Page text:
Amasa Grover, one of the pioneers of the town of Ithaca, was born in the town of Hume, Alleghany county, N. Y., and had an eventful career. When he had arrived at a seasonable age he was sent to the district school, where he acquired a fair education. His father was a miller by trade, but did not always have occupation at that business, and at times engaged at riving and shaving shingles, and Amasa when not in school, assisted his father at such work. When he was thirteen years old his father rented a mill in Cold Creek village and Amasa was placed in charge of it. He operated that mill one year, when the family removed to Cold Creek village, and two years later the father died and the family removed to Erie county. Amasa there engaged in farming three years and a half, then returned to Alleghany county with the family and engaged in teaming, drawing coal and iron from Rochester, a distance of sixty miles. He followed that business one summer, and then purchased a lot in Mixville and built a house for his mother. He then engaged with a blacksmith to learn the trade, and after serving two years bought the shop and carried on the business one year. He then went to the town of Pike, which was in that part of Alleghany that is now Wyoming county, opened a shop at Patch Corners, where he worked at his trade two years, then went to Loon Lake, Steuben county, and run a shop two years, the opened a shop in Cohocton, where he remained until 1851, when he determined to go west and try farming. He started in September of that year for Wisconsin, departing with his wife an three children from Danville on a canal boat, going to Buffalo and thence on a steamboat to Milwaukee, where he hired a team for twenty-five dollars to take his family and household goods to Richland City, where they arrived on October 17. There he rented a cabin, moved in, and with his rifle on his shoulder started on foot in search of land. He went up Pine river to Fancy creek, followed that stream up some distance and then went across the country to Rockbridge, then down the river to Sextonville without finding a place to suit him. At Sextonville he met James Goodrich, who informed him that he had a desirable piece of land to sell, and wanted him to go and see it. To this he assented and they started on foot. It was the Lawrence place, located on section 17, the north half of the northeast quarter, and there was a log cabin on the place and twelve acres improved. Mr. Grover was pleased with it and made the purchase, paying for it $300. He was, however, obliged to go to Beloit for the deed, and he and Mr. Goodrich hired a team together for this purpose, returning by the way of Janesville, where they bought a stock of provisions for the winter. Mr. Grover then moved to his new home with his family and arrived in November. He immediately started a blacksmith shop, the first in that part of the county north of Sextonville, and engaged in farming and work at his trade. He raised grain and stock, and also carried on the business of blacksmithing until 1880. He was a man of more than ordinary intelligence, a great reader and well-informed on the current events of the day. He filled offices of trust in the town, having been elected assessor for the town of Buena Vista in 1853, which at that time include territory extending from the Wisconsin river to Vernon county. He afterward was elected to the same office in the town of Ithaca, and was also a member of the board of supervisors.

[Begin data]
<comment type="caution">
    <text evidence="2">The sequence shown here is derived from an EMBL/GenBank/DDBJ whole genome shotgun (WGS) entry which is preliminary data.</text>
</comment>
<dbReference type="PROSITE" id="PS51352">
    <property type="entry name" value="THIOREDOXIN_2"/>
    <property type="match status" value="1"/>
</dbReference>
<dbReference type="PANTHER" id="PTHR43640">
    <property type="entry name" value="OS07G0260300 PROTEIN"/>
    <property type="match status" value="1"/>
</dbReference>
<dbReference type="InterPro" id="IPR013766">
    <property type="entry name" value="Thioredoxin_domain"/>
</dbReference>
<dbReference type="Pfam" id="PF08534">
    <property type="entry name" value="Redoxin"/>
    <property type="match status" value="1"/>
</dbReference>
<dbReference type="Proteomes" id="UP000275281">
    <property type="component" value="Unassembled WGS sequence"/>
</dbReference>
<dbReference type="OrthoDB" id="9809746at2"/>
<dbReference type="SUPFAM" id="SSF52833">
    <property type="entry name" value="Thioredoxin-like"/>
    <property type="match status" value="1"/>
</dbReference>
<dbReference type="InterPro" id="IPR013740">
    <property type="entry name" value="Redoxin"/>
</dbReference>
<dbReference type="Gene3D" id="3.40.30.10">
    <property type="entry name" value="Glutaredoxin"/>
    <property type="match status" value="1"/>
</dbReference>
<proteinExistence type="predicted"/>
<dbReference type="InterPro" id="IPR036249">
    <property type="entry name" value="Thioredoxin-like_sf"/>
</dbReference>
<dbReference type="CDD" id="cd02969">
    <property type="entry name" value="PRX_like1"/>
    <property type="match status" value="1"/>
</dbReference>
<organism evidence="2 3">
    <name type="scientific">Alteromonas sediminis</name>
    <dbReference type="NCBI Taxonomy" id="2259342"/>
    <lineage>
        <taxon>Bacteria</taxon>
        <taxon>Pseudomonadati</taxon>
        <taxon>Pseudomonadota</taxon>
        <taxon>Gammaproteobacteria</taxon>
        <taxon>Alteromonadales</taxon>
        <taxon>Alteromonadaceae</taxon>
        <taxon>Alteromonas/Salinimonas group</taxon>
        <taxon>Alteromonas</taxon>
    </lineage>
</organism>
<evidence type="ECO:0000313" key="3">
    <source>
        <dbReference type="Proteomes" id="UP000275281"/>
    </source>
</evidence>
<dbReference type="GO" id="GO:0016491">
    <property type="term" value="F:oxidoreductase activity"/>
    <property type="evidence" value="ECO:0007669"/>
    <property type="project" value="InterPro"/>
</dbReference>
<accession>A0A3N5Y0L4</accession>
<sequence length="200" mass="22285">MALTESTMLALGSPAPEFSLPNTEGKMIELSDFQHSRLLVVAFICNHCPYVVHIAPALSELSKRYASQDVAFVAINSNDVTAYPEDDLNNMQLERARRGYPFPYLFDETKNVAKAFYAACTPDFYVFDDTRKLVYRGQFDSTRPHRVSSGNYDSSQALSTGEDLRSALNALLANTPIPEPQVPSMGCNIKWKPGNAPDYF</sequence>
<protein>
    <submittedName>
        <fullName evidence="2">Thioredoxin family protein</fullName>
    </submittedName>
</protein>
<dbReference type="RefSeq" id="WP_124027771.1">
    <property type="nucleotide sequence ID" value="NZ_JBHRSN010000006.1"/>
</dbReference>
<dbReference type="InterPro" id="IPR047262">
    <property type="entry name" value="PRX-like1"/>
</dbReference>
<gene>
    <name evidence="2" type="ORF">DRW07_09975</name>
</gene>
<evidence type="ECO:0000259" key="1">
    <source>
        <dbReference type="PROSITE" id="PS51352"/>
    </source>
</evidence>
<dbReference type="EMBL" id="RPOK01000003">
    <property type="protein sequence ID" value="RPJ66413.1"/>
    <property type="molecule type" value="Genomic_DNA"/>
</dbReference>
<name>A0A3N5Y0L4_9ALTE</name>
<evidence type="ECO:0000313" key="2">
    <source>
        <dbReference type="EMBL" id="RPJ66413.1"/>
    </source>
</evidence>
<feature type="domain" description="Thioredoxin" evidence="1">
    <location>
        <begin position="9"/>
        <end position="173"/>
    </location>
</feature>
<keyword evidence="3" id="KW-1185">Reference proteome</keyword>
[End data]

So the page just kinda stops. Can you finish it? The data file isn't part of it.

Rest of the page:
William Cratsenberg, another of the early settlers of Ithaca, was born in the town of Denmark, Lewis county, New York, in August, 1821. He was reared there and received a liberal education in the public schools. When quite young he commenced to work in his father's tannery, learned that trade, and a few years later the trade of boot and shoe making, but in early manhood he purchased a farm of one hundred acres and engaged in dairying. In 1851 he sold out and started west to seek a home. He came on the lakes to Milwaukee, and then with one horse and a wagon started for Richland county, coming directly to the town of Ithaca, and entered land on Willow creek, on section 18, where he commenced building a log house. He harvested wheat on the shares and that same fall had to haul his grain to Iowa county to find a mill for grinding. The following spring he moved into his new house, and raised his first crop of corn in 1852, in the fall of the same year going to mill at Black Earth, Dane county. The year following he sold that place and moved to Sextonville, where he purchased town property and engaged in the boot and shoe trade. Two years afterward he purchased the tavern, well know as "The Ark," and conducted the same until 1858, when he sold out and bought timber land on section 28, town of Henrietta. There he built a log house and stables and immediately commenced to clear a farm.. Mr. Cratsenberg assisted in the organization of the town of Ithaca, and proposed the name which it still bears.